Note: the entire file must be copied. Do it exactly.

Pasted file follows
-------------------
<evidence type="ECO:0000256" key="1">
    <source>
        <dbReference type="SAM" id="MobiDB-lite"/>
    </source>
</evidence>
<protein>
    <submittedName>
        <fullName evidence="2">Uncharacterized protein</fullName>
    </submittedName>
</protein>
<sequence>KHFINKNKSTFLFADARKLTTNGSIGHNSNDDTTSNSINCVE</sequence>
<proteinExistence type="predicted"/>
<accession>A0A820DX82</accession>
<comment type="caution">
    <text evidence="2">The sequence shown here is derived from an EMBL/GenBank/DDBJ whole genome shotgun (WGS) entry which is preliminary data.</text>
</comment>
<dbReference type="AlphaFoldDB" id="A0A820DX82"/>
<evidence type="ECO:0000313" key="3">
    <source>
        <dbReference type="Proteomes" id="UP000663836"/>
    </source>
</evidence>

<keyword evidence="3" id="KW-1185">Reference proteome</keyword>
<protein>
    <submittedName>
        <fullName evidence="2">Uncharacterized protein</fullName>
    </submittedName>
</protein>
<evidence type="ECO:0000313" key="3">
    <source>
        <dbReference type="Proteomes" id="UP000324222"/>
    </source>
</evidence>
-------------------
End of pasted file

<evidence type="ECO:0000256" key="1">
    <source>
        <dbReference type="SAM" id="MobiDB-lite"/>
    </source>
</evidence>
<protein>
    <submittedName>
        <fullName evidence="2">Uncharacterized protein</fullName>
    </submittedName>
</protein>
<sequence>KHFINKNKSTFLFADARKLTTNGSIGHNSNDDTTSNSINCVE</sequence>
<proteinExistence type="predicted"/>
<accession>A0A820DX82</accession>
<comment type="caution">
    <text evidence="2">The sequence shown here is derived from an EMBL/GenBank/DDBJ whole genome shotgun (WGS) entry which is preliminary data.</text>
</comment>
<dbReference type="AlphaFoldDB" id="A0A820DX82"/>
<evidence type="ECO:0000313" key="3">
    <source>
        <dbReference type="Proteomes" id="UP000663836"/>
    </source>
</evidence>

<keyword evidence="3" id="KW-1185">Reference proteome</keyword>
<protein>
    <submittedName>
        <fullName evidence="2">Uncharacterized protein</fullName>
    </submittedName>
</protein>
<evidence type="ECO:0000313" key="3">
    <source>
        <dbReference type="Proteomes" id="UP000324222"/>
    </source>
</evidence>